SCC Continuing Education reaching out through “Project Skill-UP” grant
David Broyles Staff Reporter
DOBSON — Surry Community College recently received a grant to be used to help students affected by tobacco industry changes.
Director of Occupational Programs Terri Cockerham explained Project Skill-Up is a training program sponsored by a grant to the North Carolina Community College System from the North Carolina Tobacco Trust Fund and is specifically designed to provide short-term training leading to employment to students who participate.
“We received funds in the amount of $15,000 and the grant started Jan. 1,” said Cockerham. “We plan on using this grant until the end of December or when the funds are spent. Typically 25 of the state’s 58 community colleges receive the grant which is submitted to the state by the North Carolina Community College System.”
Skill-Up training areas may include employability skills, BioWork, health care, computer skills, Ed2Go certificate classes, small business development, truck driver training, industrial maintenance, and other short-term continuing education and curriculum programs. Financial assistance may include tuition, fees, books and materials.
Information from the trust fund indicates Project Skill-Up has helped 125 people obtain education towards career goals. Training plans are individually designed, based on each student’s employability goals and may include one or more courses depending on the student’s program of interest.
“The target population (for the grant money) remains continuing education students who have been negatively affected by the decline of the tobacco industry in Surry and Yadkin counties,” said Cockerham. “The next group we hope to benefit from this grant could include the next of kin of the farmers affected or those in tobacco related industries who have been affected.”
She said Surry Community College typically uses the funds to help students who enroll in programs over 96 hours that lead to an industry recognized certification or state certification. Cockerham said this is the fifth year the school has received such a a grant.
“One of the ways we reach the target population is to partner with North Carolina Extension which directly pulls in farmers,” Cockerham said. “An example of this was the Good Agricultural Practices (GAP) program held last year which was targeted to farmers wanting to participate in Pilot Mountain Pride and the Commercial Vegetable Production 101 course for small scale vegetable farm growers.”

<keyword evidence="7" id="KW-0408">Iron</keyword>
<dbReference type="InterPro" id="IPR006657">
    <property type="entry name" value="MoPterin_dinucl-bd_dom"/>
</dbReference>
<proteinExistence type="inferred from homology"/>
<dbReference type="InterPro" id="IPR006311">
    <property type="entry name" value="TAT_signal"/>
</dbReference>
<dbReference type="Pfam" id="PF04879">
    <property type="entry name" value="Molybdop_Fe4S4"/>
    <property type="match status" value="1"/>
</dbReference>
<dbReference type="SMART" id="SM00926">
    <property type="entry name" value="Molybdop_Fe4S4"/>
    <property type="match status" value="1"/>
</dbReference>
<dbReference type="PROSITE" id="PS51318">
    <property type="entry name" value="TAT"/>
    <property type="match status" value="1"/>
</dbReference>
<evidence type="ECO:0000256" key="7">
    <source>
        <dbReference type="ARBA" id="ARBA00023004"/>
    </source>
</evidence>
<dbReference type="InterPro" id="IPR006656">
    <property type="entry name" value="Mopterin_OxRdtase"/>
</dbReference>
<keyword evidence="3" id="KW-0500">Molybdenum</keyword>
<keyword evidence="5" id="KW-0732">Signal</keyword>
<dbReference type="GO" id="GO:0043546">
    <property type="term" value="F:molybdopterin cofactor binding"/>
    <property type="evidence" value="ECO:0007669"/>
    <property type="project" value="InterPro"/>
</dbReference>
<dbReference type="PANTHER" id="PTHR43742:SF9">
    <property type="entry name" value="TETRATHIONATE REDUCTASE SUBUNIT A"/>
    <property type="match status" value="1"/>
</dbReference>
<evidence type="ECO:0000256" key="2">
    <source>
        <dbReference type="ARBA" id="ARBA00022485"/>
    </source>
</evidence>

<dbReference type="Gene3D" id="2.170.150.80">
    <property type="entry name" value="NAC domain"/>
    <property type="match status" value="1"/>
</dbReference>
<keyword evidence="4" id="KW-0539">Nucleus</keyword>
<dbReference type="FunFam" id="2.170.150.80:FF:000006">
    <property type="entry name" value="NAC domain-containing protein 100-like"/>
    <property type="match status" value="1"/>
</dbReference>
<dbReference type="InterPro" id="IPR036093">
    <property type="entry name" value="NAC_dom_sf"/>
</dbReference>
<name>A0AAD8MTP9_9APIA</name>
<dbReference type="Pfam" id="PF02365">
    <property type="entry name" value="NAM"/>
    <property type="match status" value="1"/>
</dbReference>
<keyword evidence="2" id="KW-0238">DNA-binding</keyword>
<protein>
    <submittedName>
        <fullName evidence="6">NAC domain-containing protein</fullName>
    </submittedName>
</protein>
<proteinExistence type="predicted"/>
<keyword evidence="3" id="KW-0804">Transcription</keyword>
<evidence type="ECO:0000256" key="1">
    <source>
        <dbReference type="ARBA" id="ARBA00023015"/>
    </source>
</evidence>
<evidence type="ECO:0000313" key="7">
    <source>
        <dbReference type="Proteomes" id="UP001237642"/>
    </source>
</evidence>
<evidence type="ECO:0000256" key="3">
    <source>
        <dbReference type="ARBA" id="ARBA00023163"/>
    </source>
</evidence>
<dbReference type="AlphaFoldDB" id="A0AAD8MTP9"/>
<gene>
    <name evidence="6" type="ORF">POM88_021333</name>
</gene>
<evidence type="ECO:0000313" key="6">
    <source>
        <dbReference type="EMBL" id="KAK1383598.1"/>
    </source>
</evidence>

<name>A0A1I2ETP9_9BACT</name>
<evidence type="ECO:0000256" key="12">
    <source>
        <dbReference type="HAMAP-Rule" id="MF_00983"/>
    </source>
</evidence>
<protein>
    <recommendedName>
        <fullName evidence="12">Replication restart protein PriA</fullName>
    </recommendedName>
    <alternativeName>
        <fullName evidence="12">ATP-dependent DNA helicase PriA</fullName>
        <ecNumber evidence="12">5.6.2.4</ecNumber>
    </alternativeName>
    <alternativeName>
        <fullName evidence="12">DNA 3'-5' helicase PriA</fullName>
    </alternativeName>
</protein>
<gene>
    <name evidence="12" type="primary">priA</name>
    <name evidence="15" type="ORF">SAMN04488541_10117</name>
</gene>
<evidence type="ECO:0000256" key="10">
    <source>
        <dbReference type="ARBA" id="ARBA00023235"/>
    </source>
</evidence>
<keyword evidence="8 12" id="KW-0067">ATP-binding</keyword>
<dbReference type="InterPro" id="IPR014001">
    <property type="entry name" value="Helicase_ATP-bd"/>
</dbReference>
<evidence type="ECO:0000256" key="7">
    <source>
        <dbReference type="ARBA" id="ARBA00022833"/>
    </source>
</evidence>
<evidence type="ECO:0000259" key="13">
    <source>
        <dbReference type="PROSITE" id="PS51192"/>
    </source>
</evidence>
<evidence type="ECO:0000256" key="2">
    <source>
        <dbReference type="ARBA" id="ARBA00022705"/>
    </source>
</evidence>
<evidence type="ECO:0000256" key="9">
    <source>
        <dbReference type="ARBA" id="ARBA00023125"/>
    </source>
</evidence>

Cockerham said the college is looking to offer this class again in the spring because it was so successful. She said response to Project Skill-Up had been good with them receiving a lot of requests for information on the program. Cockerham said it has been particularly helpful to continuing education students who do not receive Pell Grants.
“I feel this has been successful in helping our students enroll in these programs,” said Cockerham. “A lot of folks who want to enroll in classes such as this are not aware of the extra costs of background checks, uniforms and other additional charges so they appreciate the help on their tuition.”
She said students benefiting from the grant are changing their lives with the opportunities made possible through Skill-Up. She pointed to Debbie Meredith, a Certified Nursing Assistant II student in 2012 at SCC, as an example.
Meredith explained she grew up on a tobacco farm and helped her parents and neighbors in the fields and at the barn. “I appreciate the Tobacco Trust Fund Commission helping me at this time in my life,” said Meredith in 2012. “The past few months have been hard with my husband’s death and losing my job, but having my CNA II credentials will help me in the future.”
Persons interested in information on Project Skill-Up may contact Sherry White at 336-386-3399 for more information.
Reach David Broyles at dbroyles@civitas media.com or 336-719-1952.
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